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Meeting Abstract

Where do we stimulate M1? A combined neurophysiological and modelling approach


Thielscher,  A
Department High-Field Magnetic Resonance, Max Planck Institute for Biological Cybernetics, Max Planck Society;
Max Planck Institute for Biological Cybernetics, Max Planck Society;

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Thielscher, A. (2017). Where do we stimulate M1? A combined neurophysiological and modelling approach. Clinical Neurophysiology, 128(3), e8-e9.

Cite as: https://hdl.handle.net/21.11116/0000-0000-C5F2-0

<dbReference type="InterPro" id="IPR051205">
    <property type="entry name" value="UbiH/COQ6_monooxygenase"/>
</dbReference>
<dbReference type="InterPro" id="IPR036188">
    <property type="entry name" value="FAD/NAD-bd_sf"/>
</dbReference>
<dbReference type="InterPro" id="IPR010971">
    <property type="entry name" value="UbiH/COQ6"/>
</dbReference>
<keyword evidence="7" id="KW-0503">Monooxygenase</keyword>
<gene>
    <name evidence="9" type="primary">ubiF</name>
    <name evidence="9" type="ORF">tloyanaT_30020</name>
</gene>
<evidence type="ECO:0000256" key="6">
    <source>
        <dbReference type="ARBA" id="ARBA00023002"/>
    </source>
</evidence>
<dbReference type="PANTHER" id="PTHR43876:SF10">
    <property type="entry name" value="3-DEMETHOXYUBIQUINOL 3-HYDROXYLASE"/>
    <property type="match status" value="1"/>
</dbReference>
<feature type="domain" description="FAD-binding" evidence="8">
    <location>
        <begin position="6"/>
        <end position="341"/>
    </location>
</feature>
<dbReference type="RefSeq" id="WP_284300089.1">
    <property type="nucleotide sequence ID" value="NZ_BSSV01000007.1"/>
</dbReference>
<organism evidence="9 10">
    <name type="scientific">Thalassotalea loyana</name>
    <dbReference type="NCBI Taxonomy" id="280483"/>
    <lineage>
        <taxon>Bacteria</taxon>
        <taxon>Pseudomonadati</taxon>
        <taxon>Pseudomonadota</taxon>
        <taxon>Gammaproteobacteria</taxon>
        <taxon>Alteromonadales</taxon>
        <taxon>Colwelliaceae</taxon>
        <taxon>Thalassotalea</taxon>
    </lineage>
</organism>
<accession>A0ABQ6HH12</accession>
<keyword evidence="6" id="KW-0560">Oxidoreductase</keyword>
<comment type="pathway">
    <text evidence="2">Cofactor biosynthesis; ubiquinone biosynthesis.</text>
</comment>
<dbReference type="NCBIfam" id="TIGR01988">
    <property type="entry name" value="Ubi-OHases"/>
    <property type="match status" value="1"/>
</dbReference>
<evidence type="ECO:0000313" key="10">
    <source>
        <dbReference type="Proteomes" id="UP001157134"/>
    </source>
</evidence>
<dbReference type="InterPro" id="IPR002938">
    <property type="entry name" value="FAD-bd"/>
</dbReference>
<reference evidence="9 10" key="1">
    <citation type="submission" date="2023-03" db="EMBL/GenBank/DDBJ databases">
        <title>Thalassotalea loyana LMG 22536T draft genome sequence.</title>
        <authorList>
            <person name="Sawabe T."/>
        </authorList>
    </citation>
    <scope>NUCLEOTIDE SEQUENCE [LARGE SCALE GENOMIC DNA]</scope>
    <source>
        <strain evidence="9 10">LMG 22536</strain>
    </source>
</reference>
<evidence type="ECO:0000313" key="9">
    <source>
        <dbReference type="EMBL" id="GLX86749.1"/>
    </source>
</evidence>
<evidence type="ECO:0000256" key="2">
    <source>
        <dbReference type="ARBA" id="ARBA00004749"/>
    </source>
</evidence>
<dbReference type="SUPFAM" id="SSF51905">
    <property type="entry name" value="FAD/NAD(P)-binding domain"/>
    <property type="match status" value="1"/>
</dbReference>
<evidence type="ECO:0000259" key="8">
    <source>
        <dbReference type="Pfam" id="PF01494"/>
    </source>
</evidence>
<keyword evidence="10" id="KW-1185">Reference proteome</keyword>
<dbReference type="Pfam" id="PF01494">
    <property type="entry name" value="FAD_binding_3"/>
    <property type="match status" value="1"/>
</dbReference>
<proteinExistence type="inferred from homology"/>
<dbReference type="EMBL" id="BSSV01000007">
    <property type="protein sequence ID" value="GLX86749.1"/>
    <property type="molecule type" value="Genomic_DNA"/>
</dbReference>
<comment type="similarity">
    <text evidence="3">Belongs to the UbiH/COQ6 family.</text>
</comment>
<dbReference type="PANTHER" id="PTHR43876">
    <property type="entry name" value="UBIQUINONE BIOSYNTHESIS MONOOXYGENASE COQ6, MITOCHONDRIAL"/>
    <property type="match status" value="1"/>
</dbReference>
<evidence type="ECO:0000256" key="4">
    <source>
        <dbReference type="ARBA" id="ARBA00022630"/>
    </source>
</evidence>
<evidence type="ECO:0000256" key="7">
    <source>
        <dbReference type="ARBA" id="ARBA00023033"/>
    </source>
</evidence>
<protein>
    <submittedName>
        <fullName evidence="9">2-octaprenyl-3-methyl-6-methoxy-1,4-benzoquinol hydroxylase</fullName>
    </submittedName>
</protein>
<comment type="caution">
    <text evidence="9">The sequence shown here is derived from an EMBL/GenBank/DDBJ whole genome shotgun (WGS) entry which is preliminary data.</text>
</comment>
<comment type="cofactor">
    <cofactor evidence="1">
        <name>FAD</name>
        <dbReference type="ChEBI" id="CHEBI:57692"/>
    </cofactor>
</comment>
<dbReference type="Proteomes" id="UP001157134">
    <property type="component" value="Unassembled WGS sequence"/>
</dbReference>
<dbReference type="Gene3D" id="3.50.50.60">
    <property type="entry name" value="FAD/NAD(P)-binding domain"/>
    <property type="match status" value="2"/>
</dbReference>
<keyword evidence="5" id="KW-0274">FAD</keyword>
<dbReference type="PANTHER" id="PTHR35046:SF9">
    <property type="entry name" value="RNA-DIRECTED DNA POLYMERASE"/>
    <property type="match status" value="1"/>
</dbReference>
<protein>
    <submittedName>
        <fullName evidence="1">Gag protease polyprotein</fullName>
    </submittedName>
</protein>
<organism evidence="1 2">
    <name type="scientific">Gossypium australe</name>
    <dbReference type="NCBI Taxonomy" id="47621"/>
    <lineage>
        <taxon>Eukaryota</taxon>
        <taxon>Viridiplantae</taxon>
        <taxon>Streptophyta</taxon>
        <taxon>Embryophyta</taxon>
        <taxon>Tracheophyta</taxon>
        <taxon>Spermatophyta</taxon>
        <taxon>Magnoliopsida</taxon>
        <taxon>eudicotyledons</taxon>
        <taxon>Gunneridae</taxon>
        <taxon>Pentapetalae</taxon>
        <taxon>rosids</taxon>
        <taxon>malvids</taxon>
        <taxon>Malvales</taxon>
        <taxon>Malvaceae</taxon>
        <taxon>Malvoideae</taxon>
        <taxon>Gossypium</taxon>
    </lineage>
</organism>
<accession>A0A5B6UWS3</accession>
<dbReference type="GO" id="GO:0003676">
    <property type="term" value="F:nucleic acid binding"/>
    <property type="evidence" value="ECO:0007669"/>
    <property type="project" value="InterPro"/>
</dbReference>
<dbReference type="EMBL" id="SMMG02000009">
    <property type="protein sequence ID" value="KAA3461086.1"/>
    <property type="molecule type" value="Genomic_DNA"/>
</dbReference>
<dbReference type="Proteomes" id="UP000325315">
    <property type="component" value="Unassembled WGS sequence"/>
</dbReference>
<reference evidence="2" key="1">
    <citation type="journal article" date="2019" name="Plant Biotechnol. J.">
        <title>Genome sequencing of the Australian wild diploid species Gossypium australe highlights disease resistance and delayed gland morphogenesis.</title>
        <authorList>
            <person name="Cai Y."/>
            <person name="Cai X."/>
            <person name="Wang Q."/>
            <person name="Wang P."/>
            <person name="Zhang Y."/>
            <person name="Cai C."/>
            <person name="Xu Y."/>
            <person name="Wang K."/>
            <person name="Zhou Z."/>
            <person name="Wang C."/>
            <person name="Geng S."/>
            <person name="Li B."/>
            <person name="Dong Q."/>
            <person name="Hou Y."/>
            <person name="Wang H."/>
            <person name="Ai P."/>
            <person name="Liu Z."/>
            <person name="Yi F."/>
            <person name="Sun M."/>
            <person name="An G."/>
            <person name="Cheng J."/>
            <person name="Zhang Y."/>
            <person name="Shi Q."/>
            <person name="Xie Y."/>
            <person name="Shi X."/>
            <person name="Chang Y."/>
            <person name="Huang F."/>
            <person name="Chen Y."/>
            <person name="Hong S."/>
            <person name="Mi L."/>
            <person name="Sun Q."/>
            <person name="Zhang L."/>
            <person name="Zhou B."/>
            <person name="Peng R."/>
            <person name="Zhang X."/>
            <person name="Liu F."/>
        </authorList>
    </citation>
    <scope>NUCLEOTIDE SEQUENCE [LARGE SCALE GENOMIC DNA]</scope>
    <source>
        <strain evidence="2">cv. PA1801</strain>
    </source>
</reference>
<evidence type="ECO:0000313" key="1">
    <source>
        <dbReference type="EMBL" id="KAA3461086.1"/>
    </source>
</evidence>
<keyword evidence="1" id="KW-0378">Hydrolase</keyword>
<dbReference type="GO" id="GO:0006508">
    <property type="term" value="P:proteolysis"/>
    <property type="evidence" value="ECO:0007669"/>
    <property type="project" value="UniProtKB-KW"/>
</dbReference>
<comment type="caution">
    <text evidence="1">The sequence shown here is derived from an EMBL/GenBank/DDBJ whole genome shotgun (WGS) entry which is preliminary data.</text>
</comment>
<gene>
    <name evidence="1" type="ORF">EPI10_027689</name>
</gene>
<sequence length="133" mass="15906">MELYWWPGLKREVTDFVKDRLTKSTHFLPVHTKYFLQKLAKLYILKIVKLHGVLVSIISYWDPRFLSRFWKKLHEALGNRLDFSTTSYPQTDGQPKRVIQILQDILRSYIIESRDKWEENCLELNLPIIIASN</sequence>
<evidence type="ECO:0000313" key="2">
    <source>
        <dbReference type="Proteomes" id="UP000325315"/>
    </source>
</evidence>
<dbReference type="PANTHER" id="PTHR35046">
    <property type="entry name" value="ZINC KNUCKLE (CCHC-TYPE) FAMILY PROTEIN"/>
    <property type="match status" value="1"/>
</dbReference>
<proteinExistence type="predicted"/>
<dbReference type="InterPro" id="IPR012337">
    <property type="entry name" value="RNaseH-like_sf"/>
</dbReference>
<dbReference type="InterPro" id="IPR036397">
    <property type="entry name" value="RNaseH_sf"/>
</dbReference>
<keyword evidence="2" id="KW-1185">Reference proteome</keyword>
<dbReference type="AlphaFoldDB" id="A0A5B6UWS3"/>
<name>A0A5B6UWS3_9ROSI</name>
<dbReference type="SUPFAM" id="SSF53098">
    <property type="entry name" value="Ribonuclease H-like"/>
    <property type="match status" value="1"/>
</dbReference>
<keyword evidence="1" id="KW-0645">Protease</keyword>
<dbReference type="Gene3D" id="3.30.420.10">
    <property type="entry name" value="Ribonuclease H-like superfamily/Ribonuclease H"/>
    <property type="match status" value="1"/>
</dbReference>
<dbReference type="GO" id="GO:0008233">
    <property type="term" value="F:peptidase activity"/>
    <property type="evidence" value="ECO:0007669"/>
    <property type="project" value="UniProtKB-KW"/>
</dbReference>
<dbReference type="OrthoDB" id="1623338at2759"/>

Much of our knowledge on the physiological mechanisms of transcranial magnetic stimulation (TMS) stems from studies which targeted the human motor cortex. Very surprisingly, however, it is still unclear which part of M1 is stimulated by TMS when a muscle twitch is elicited. Considering that the motor cortex consists of functionally and histologically distinct subareas, this also renders the hypotheses on the physiological TMS effects uncertain. I will report on two recent studies which combined electrophysiological measurements of muscle responses to TMS with realistic estimates of the induced electric field, based on the finite-element method (FEM) and MRI-derived individual head models. In the first study, the orientation of a standard figure 8 coil was systematically varied and the field changes in different subparts of the motor cortex were compared with the electrophysiological threshold changes. In the second study, three figure 8 coils having different field decays were used and the differences in the electrophysiological thresholds were correlated with the differences in the calculated field distributions. Both studies consistently demonstrate that TMS stimulates the region around the gyral crown and that the maximal electric field strength in this region is significantly related to the electrophysiological response. Our studies are one of the most extensive comparisons between FEM-based field calculations and physiological TMS effects so far, being based on data for two hand muscles in 9 subjects. The results help to improve our understanding of the basic mechanisms of TMS. They also pave the way for a systematic exploration of realistic field estimates for dosage control in TMS.